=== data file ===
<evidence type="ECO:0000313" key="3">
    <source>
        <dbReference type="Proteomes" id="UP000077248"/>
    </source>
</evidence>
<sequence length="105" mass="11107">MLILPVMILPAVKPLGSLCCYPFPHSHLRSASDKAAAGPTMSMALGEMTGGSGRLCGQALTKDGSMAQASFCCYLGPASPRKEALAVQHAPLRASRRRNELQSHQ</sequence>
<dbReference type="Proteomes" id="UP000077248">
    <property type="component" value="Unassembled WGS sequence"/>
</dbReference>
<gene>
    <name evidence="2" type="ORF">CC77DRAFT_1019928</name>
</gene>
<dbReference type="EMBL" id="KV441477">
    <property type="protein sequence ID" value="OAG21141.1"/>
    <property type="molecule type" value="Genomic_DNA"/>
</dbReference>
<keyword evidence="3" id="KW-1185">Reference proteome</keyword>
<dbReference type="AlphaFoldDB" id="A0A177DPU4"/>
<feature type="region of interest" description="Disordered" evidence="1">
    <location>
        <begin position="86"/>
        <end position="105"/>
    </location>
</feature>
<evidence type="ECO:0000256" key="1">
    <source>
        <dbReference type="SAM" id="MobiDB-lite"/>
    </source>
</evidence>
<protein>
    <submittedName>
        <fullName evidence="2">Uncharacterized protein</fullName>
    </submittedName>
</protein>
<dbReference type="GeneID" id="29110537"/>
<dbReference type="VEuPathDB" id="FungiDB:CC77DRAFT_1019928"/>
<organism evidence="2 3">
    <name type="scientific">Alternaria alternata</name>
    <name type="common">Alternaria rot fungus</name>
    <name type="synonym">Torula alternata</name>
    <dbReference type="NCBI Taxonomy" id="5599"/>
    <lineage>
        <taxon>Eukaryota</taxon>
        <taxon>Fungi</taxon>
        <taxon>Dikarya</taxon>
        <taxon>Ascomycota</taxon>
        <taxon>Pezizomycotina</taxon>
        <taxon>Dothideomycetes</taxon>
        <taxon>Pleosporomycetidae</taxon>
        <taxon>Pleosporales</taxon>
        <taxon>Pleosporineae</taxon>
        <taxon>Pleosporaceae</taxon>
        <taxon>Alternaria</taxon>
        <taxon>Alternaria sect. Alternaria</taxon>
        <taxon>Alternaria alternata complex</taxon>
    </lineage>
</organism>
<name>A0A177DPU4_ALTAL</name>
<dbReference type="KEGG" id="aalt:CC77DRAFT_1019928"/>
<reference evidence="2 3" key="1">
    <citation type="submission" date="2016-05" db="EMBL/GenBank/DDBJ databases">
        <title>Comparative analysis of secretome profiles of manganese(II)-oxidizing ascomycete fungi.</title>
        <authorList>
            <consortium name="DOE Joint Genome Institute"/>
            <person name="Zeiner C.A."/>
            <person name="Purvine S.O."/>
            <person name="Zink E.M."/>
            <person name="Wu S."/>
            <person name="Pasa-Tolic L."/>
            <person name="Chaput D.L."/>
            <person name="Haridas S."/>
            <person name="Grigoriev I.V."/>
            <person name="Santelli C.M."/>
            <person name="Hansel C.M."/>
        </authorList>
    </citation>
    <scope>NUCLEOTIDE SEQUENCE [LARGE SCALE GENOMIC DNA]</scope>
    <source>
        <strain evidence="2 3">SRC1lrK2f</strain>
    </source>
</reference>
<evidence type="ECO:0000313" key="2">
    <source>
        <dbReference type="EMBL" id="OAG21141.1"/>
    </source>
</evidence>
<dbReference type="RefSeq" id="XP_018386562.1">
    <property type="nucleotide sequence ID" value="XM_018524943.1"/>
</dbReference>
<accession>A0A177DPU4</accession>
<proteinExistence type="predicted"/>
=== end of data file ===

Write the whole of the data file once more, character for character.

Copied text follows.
<evidence type="ECO:0000313" key="3">
    <source>
        <dbReference type="Proteomes" id="UP000077248"/>
    </source>
</evidence>
<sequence length="105" mass="11107">MLILPVMILPAVKPLGSLCCYPFPHSHLRSASDKAAAGPTMSMALGEMTGGSGRLCGQALTKDGSMAQASFCCYLGPASPRKEALAVQHAPLRASRRRNELQSHQ</sequence>
<dbReference type="Proteomes" id="UP000077248">
    <property type="component" value="Unassembled WGS sequence"/>
</dbReference>
<gene>
    <name evidence="2" type="ORF">CC77DRAFT_1019928</name>
</gene>
<dbReference type="EMBL" id="KV441477">
    <property type="protein sequence ID" value="OAG21141.1"/>
    <property type="molecule type" value="Genomic_DNA"/>
</dbReference>
<keyword evidence="3" id="KW-1185">Reference proteome</keyword>
<dbReference type="AlphaFoldDB" id="A0A177DPU4"/>
<feature type="region of interest" description="Disordered" evidence="1">
    <location>
        <begin position="86"/>
        <end position="105"/>
    </location>
</feature>
<evidence type="ECO:0000256" key="1">
    <source>
        <dbReference type="SAM" id="MobiDB-lite"/>
    </source>
</evidence>
<protein>
    <submittedName>
        <fullName evidence="2">Uncharacterized protein</fullName>
    </submittedName>
</protein>
<dbReference type="GeneID" id="29110537"/>
<dbReference type="VEuPathDB" id="FungiDB:CC77DRAFT_1019928"/>
<organism evidence="2 3">
    <name type="scientific">Alternaria alternata</name>
    <name type="common">Alternaria rot fungus</name>
    <name type="synonym">Torula alternata</name>
    <dbReference type="NCBI Taxonomy" id="5599"/>
    <lineage>
        <taxon>Eukaryota</taxon>
        <taxon>Fungi</taxon>
        <taxon>Dikarya</taxon>
        <taxon>Ascomycota</taxon>
        <taxon>Pezizomycotina</taxon>
        <taxon>Dothideomycetes</taxon>
        <taxon>Pleosporomycetidae</taxon>
        <taxon>Pleosporales</taxon>
        <taxon>Pleosporineae</taxon>
        <taxon>Pleosporaceae</taxon>
        <taxon>Alternaria</taxon>
        <taxon>Alternaria sect. Alternaria</taxon>
        <taxon>Alternaria alternata complex</taxon>
    </lineage>
</organism>
<name>A0A177DPU4_ALTAL</name>
<dbReference type="KEGG" id="aalt:CC77DRAFT_1019928"/>
<reference evidence="2 3" key="1">
    <citation type="submission" date="2016-05" db="EMBL/GenBank/DDBJ databases">
        <title>Comparative analysis of secretome profiles of manganese(II)-oxidizing ascomycete fungi.</title>
        <authorList>
            <consortium name="DOE Joint Genome Institute"/>
            <person name="Zeiner C.A."/>
            <person name="Purvine S.O."/>
            <person name="Zink E.M."/>
            <person name="Wu S."/>
            <person name="Pasa-Tolic L."/>
            <person name="Chaput D.L."/>
            <person name="Haridas S."/>
            <person name="Grigoriev I.V."/>
            <person name="Santelli C.M."/>
            <person name="Hansel C.M."/>
        </authorList>
    </citation>
    <scope>NUCLEOTIDE SEQUENCE [LARGE SCALE GENOMIC DNA]</scope>
    <source>
        <strain evidence="2 3">SRC1lrK2f</strain>
    </source>
</reference>
<evidence type="ECO:0000313" key="2">
    <source>
        <dbReference type="EMBL" id="OAG21141.1"/>
    </source>
</evidence>
<dbReference type="RefSeq" id="XP_018386562.1">
    <property type="nucleotide sequence ID" value="XM_018524943.1"/>
</dbReference>
<accession>A0A177DPU4</accession>
<proteinExistence type="predicted"/>